There are also several new inspections and quick-fixes:
asyncoverloads of methods when available instead of
nameofexpression instead of using the typeof(SomeType).Name construction to get the name of the current type.
Over the past year, we have received a few reports of the code completion popup taking too long to appear. We’ve done our homework, and now the code completion popup displays much faster after you begin typing, especially in large solutions.
Another very handy feature that has landed in this release is that members marked as Obsolete can be hidden in code completion if you don’t want to see them there.
Last but not least, completing an item from the code completion popup now respects your code style settings.
We have completely reworked the UI for the Debug tool window to make it as clean and uncluttered as possible. When there’s only one debug session running, the tabs layout is simplified, as all tabs are now on one single level. Tab captions take up less space, so there is more room for debugger content. And when there are multiple sessions, one more tab layer is added to separate the sessions.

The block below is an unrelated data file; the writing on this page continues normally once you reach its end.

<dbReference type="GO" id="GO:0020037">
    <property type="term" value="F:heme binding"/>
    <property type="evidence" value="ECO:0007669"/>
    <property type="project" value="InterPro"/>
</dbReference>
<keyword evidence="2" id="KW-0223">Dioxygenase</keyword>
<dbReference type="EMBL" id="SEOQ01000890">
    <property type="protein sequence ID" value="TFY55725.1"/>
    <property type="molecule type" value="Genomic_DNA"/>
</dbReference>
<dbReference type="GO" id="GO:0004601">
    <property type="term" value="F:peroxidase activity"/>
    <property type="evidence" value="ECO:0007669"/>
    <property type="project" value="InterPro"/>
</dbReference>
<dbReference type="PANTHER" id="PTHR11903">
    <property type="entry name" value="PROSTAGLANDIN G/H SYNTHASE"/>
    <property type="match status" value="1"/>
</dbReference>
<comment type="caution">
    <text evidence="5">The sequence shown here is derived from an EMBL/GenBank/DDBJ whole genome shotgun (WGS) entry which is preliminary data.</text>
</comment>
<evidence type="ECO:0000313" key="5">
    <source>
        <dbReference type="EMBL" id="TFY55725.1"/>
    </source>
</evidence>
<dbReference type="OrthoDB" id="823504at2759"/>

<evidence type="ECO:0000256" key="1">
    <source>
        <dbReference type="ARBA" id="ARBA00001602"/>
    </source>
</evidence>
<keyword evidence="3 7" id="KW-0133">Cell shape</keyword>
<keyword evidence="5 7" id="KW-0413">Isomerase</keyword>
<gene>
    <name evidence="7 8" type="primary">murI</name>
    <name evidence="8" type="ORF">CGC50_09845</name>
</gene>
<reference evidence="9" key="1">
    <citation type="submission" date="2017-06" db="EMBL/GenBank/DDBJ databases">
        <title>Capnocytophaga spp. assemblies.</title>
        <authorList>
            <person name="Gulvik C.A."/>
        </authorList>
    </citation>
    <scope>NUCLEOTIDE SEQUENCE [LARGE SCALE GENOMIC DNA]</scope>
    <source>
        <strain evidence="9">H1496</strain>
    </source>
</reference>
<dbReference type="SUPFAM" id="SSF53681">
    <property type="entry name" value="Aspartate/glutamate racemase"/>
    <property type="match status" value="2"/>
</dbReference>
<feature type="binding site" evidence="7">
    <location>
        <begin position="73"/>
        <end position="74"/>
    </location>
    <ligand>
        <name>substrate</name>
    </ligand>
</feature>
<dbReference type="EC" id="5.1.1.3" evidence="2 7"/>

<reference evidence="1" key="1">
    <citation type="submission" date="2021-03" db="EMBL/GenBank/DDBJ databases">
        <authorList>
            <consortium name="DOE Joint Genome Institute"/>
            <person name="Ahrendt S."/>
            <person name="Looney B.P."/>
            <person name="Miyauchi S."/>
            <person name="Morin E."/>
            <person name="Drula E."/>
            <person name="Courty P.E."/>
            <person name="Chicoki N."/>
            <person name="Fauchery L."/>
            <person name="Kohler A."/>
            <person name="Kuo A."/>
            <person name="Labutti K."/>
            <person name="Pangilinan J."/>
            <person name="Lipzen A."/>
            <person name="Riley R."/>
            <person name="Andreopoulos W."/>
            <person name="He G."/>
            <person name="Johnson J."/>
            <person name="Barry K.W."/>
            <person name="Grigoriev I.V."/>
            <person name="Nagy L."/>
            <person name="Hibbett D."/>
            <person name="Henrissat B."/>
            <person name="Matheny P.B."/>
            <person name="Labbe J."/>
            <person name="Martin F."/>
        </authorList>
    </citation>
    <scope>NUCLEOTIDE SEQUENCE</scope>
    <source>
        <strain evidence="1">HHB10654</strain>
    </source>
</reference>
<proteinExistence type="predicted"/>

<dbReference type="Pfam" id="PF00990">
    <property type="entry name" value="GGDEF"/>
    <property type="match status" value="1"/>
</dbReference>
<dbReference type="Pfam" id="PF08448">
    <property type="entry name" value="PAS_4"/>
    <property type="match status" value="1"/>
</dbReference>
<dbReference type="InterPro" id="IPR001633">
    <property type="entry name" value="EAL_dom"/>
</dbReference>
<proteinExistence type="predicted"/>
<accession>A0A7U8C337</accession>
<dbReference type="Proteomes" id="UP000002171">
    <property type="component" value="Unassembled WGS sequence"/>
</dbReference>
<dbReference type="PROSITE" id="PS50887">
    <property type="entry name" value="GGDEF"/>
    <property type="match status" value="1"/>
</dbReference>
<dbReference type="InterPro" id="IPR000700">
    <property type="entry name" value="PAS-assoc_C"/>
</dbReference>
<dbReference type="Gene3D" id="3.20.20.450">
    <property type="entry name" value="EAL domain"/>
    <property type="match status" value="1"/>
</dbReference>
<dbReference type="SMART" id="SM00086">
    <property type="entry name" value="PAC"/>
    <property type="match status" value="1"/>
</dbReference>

At the same time, we’ve combined the Threads and Frames views. If you don’t need the Threads view at the moment, you can hide it by clicking the “Hide threads view” icon.
We have also updated the debugger engine to make your debugging experience even better:
This new feature lets you easily change the editor’s highlighting levels. With just one click from a non-modal popup, you can turn on or off Code Vision, Parameter Hints, Unity Performance Hints, Errors, Warnings, Suggestions, Context actions, and many more elements. Look for the Pencils icon in the bottom right-hand corner of the code editor tab.